Source: internet

delphine-seyrigs-style-last-year-at-mari

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2 hours ago, LawrenceA said:

Il Posto (1961)  -  8/10

220px-Il_Posto_DVD.jpg

Italian drama about a young man (Sandro Panseri) who ventures out into the working world of Milan. He applies for a job at a huge corporation, for which he takes a battery of tests. He meets and falls for a young woman (Loredana Detto) who has also applied. However, it doesn't take long for the young man to realize the dull, banal life that he has locked himself into. Director Ermanno Olmi uses some Neo-Realist touches to add verisimilitude to the drab, gray world that the young man faces. Authentic, appealing performances from the two leads help cement the shambling narrative, and keep things from becoming too dreary. In fact, there's a distinct vein of black comedy running throughout. Recommended.

Source: TCM

"Il Posto" is one of cinema's greatest films.

The lead actor, Sandro Panseri, is unforgettable.

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5 hours ago, cinemaspeak59 said:

Most definitely, Rohmer is an acquired taste. I’m thankful he gave us such a prolific body of work.

I wish that I had seen all of the Comedies and Proverbs and the six Moral Tales.

I am most familiar with "My Night at Maud's" and "Claire's Knee".

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1 hour ago, LawrenceA said:

Last Year at Marienbad (1961)  -  5/10

220px-Marienbadposter.jpg

French drama (?) set at a palatial resort where many finely dressed people dance, watch plays, and stand around looking at one another. One man (Giorgio Albertazzi) approaches a woman (Delphine Seyrig), apparently hoping to rekindle a relationship from "last year, at Marienbad", only the woman claims to not know the man. Another man (Sacha Pitoeff), who may or may not be the woman's husband, tries to thwart the first man. Meanwhile, everyone looks fabulous as the camera zooms past them, or zooms in, or quick-cuts away. 

marienbad_banner.jpg

This may be the ultimate arthouse flick, alternately regarded as brilliant or pretentious, mesmerizing or dull, hypnotic or narcoleptic. It looks nice, and its visual style has certainly been influential. But many (most?) viewers will find it a confounding, nigh-incomprehensible waste of time. To those few who "get it", it will be regarded as a masterwork. I'm somewhere in between. I appreciate the artistry, and the idea that director Alain Resnais may have been attempting to depict the inner workings of the mind (I also like the idea that the movie may be a ghost story, with long-dead players reenacting their mortal hang-ups), but a little of this goes a long way. The organ-music score, in particular, grew very grating. However, I can see where some may connect with the abstract vibe.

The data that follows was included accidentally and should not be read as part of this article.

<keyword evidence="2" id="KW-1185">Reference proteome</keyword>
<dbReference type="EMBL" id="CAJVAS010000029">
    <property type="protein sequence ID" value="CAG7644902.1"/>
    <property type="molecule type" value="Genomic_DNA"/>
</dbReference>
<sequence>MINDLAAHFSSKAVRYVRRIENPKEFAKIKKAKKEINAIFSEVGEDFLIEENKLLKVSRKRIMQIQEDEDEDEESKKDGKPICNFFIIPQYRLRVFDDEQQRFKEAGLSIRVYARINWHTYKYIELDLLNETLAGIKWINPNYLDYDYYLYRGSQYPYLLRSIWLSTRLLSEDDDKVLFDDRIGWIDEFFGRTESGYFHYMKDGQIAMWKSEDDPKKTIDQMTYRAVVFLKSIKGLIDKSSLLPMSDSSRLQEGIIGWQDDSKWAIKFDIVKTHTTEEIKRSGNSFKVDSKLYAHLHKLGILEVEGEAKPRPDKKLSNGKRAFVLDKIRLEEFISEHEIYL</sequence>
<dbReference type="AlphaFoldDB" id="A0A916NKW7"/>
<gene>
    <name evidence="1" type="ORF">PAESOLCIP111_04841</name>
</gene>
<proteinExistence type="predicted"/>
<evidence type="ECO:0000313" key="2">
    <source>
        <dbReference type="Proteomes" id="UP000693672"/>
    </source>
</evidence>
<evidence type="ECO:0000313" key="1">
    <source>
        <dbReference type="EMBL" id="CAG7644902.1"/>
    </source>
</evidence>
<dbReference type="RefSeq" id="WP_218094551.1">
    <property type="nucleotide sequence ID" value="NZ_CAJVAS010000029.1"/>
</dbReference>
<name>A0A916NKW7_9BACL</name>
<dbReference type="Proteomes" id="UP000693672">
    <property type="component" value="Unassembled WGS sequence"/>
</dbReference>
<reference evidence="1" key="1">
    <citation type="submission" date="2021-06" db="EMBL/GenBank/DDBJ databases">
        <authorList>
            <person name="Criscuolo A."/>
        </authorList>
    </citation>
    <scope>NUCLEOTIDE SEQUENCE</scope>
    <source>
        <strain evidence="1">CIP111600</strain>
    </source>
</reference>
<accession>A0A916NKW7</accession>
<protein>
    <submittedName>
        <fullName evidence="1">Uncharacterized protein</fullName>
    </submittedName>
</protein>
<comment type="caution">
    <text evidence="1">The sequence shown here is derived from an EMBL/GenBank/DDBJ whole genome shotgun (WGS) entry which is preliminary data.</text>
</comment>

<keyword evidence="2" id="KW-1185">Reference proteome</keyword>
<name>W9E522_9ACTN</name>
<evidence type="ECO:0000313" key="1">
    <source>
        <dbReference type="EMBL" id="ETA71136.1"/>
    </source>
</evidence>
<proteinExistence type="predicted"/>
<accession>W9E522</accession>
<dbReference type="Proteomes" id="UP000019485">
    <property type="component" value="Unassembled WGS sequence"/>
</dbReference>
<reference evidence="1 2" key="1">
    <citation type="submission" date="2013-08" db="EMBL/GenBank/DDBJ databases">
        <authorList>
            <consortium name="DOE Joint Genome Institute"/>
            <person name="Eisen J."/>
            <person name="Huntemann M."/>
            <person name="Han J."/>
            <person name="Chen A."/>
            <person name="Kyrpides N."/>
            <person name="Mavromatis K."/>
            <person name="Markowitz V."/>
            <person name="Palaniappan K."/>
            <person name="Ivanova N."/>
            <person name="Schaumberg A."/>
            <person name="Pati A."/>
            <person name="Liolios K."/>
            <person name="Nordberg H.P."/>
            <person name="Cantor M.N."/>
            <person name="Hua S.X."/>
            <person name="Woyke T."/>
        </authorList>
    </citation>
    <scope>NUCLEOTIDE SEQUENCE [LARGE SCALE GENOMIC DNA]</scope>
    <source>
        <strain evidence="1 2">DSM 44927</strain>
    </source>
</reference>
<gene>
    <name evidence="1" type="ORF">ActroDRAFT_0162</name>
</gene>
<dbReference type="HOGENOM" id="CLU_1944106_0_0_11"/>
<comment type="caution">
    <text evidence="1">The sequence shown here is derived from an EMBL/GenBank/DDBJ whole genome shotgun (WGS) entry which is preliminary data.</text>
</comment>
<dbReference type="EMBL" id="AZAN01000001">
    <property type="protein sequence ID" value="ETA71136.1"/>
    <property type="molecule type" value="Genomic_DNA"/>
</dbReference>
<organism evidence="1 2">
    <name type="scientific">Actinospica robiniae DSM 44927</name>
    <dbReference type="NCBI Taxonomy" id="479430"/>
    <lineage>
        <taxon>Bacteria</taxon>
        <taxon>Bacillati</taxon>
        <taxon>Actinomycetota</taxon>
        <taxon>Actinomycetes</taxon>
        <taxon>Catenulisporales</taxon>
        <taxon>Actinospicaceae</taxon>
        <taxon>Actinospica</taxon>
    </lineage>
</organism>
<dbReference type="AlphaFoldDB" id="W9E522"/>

Source: internet

delphine-seyrigs-style-last-year-at-mari

I agree, the ultimate art-house flick.

The lead actors cannot be forgotten.

Nor the visual style or the music.

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"Brother Rat" - William Keighley - 1938 -

starring Wayne Morris, Ronald Reagan, Eddie Albert, Priscilla Lane, Jane Wyman and Jane Bryan -

big-screen adaptation of the well-received Broadway hit -

it's nothing new, really -

military cadets at the Virginia Military Institute devoting their time -

to breaking the rules and getting off on the system -

it's too bad they're so unappreciative of the school and its' standards -

how they manage to graduate is a mystery -

one of the cadets is married and his wife is secretly having a baby -

this same cadet is unable to carry through on the big baseball game -

it isn' t that funny, but it is lively -

everybody seems locked into a farcical timetable that rolls recklessly along -

but the cast is very attractive and very winning -

whatever their failings, you do hope that they pull through -

even the young husband, who has no idea how his wife got pregnant -

yes, it is that kind of movie -

one big question, though - how did Wayne Morris avoid becoming a major move star -

he is so attractive -

ronald-reagan-wayne-morris-brother-rat-1

one of the cadets, William Tracy, plays Misto Bottome, who must know many of the cadets' darkest secrets -

he is so willing to "put out" -

prod-db-first-national-pictures-inc-warn

morris-lane-reagan-brother-rat.jpg

  morris-lane-reagan-brother-rat.jpg

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7 hours ago, LawrenceA said:

Perverse Preachers, Fascist Fundamentalists, and Kristian Kiddie Kooks (1991)  -  9/10

123732-perverse-preachers-fascist-fundam

Incredible documentary compilation of clips from various televangelist programs, news stories, and religious children's shows recorded circa '85 through '90. From Captain Hook, the "pirate for Jesus", to Oral Roberts, Robert Tilton, Jack Vam Impe, and Pat Robertson, to the scandals involving Jim & Tammy Faye Bakker and Jimmy Swaggart, the clips are damning in their own right, and no additional commentary is needed. But this isn't a hit-job on Christians, as there is also time devoted to New Age quackery, UFO cultists, and other sorts of fringe lunacy. It's disturbing, hilarious, cringe-worthy, and very entertaining. I'd read about this tape years ago in the Psychotronic Video Guide, but only recently tracked it down online. It's now nearly 30 years old, but one will notice how little things have changed in many respects, as many of the same cultural boogeymen are trotted out by the fearmongering crackpots and hucksters. Highly recommended.